Chapter 1 – West of Popdalla

     I reckoned it had been hanging there for at least three days,

judging by the state it was in. The crows had made short work of the eyes and nibbled at lips and cheeks, but the clenched jaw told me it still had a tongue, and that’s all that mattered to me. I cut the rope tied around the tree with my hunting knife, and let the body drop to the ground. It landed with an unceremonious, wet sound. The broad leaves of the hanging tree had apparently sheltered flesh from sun enough so that it still held some juice, despite the heat of late summer. I sat down beside it, legs crossed, and reached for my death bag. Rummaging around, I sought out what was needed. First, the finger bone of a virgin—well, finger bone of an alleged virgin, such propositions being dicey in the best of times, which these weren’t. Second, a vial of baby’s spittle, duly blessed—the spittle that is; baby itself can’t have been baptized in the faith. Good luck finding one of them on the frontier, where folks are more likely than not deeply devout, if not outright fanatics. Third was my charm, the silver cruciform sword which always hung on a delicate chain round my neck. I kissed the charm and drew in a deep breath, preparing myself. This sort of work was never pleasant.

The corpse’s jaws I pried apart with my knife, eliciting a vile, creaking protest of leathery muscle. Then I shoved the finger bone past the tongue and as far down the throat as I could manage. Next, a whispered on-ti-kaht-soo incantation into a dusty ear, nicks and pieces torn from it over the past few days by hungry black beaks. I blew a breath into the mouth, suppressing my gorge as I met wiry whiskers of a beard, and the flaking, desiccated lips of the corpse. A cold sickness in the pit of my stomach signaled that the spirit was creeping up from below and climbing back into the body. After a long moment, the corpse finally shuddered. It startled me, if I’m going be honest with you, even though I knew it would happen.

“I can’t see,” was the first thing the dead man said.

“The crows have been at your eyes, friend,” I answered.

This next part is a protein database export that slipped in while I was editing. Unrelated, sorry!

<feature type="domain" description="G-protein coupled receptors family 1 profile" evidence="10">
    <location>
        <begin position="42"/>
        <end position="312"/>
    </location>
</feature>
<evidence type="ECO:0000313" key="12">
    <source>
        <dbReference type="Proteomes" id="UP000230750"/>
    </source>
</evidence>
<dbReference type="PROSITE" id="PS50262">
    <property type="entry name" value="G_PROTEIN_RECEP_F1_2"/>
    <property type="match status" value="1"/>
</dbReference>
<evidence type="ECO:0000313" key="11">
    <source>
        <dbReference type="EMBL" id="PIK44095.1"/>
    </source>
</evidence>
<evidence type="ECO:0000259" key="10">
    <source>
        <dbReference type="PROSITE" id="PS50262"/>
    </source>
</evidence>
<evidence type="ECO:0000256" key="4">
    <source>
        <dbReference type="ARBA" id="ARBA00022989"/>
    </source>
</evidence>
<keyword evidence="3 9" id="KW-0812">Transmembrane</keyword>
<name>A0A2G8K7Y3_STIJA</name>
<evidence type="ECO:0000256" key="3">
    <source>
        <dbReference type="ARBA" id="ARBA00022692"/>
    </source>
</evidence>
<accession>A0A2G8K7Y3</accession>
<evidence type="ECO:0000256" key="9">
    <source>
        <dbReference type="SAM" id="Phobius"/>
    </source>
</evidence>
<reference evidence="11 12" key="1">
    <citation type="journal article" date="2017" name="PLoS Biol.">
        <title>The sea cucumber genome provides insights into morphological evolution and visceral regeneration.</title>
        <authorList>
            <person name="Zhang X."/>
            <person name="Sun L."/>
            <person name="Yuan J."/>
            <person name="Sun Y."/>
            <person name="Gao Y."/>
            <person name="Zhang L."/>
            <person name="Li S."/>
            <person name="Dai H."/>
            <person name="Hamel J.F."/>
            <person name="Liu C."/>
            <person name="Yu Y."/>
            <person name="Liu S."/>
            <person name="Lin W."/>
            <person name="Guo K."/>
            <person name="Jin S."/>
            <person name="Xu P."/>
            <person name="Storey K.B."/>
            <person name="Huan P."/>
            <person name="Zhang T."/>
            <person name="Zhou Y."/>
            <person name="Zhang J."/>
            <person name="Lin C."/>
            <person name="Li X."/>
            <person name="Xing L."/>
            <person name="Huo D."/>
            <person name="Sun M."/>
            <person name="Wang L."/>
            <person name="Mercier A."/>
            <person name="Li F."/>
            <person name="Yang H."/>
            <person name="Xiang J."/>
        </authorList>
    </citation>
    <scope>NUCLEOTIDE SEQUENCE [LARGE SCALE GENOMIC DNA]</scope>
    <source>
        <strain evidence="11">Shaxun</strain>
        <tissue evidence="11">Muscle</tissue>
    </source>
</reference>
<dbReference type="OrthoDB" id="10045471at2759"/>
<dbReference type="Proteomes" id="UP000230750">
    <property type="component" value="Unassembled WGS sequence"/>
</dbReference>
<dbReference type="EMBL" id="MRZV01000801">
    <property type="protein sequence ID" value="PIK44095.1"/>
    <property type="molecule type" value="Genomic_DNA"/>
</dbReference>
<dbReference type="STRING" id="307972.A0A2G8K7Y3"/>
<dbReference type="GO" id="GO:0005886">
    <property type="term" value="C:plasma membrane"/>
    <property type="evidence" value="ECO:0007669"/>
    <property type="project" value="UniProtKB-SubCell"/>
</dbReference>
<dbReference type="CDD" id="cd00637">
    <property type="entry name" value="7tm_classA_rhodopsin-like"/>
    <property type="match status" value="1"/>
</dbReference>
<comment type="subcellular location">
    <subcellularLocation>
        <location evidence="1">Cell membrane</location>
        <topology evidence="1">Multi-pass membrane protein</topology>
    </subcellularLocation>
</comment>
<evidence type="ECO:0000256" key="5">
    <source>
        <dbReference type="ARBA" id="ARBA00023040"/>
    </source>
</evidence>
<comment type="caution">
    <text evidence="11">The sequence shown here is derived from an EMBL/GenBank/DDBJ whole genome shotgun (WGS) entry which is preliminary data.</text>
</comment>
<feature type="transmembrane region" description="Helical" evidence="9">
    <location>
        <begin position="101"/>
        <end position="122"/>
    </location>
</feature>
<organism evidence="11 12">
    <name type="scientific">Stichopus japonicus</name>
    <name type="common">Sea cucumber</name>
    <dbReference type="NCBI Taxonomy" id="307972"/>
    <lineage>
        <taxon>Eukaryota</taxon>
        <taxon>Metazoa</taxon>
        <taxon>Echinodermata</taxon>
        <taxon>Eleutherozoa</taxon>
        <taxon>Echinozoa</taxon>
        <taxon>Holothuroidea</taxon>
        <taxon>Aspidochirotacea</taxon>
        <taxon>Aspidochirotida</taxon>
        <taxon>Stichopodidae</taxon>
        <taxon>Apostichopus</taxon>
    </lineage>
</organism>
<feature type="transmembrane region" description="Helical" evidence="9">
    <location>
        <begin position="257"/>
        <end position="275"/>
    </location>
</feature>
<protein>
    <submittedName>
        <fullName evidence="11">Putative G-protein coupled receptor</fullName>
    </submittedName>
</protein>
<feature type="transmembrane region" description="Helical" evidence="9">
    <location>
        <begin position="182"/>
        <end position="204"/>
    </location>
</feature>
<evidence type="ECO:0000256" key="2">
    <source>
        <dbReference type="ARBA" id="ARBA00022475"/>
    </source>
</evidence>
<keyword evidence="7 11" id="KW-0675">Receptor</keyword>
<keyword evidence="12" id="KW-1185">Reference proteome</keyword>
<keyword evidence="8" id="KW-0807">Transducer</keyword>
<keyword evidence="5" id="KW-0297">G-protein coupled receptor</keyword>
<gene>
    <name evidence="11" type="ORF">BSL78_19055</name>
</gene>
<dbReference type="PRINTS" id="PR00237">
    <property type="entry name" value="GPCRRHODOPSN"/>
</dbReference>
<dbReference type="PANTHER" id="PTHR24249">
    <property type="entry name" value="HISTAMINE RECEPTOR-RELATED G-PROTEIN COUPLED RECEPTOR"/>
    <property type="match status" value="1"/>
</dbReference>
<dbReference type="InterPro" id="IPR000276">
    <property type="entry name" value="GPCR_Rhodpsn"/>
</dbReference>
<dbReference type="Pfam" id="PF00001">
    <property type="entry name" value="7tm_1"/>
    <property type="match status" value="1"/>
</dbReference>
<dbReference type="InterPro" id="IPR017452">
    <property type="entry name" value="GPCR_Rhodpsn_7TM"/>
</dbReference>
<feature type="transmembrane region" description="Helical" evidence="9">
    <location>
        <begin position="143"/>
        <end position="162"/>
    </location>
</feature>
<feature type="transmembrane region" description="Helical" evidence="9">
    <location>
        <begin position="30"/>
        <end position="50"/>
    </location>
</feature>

He sighed, chest rising and falling, trying to fill up dead lungs that had no living use for the air. He clucked his tongue and said, “Departed then? Hmmph. Don’t remember dyin’.”

“Someone was unhappy with you,” I offered. “They hanged you from a tree.”

The corpse frowned and let out a long breath that stunk like a long untended battlefield. “Hatches then,” he said. “Maybe Oliver and that new dolly of his. The one with the tits. Where am I? Doages?”

“A long way from Doages. At least fifteen miles west of Popdalla, in fact. No more’n four days’ ride east of the Red Wastes.”

“Huh. Not bounty hunters, then,” he mused, voice emotionless and thin. “Five hundred on my head, last time I checked. A bounty hunter wouldn’t string up their payday and leave it swingin’. Hey! Bring me to that fat ass sheriff in Popdalla and we’ll split coin for the reward!” He tried to laugh then, but it came out more like a barking cough. I had me a wry one.

“Thanks for the offer, friend, but I’ll respectfully decline.”

“Won’t stoop to claimin’ a bounty?” he asked with a bitter sneer, like he was offended.

“Not that. Headed west is all.”

“Belu wept! What on earth for? Only dogs, diggers, an’ witches wander out that way. Other’n a few foolhardy sodbusters, speakin’ in tongues an’ askin’ for the trouble they find.”

I watched the realization dawn on his dead features.

“You’re a dirt witch.” It was spoken with certainty and scorn.

“Been called worse,” I said, and I had. I took no offense at the slur.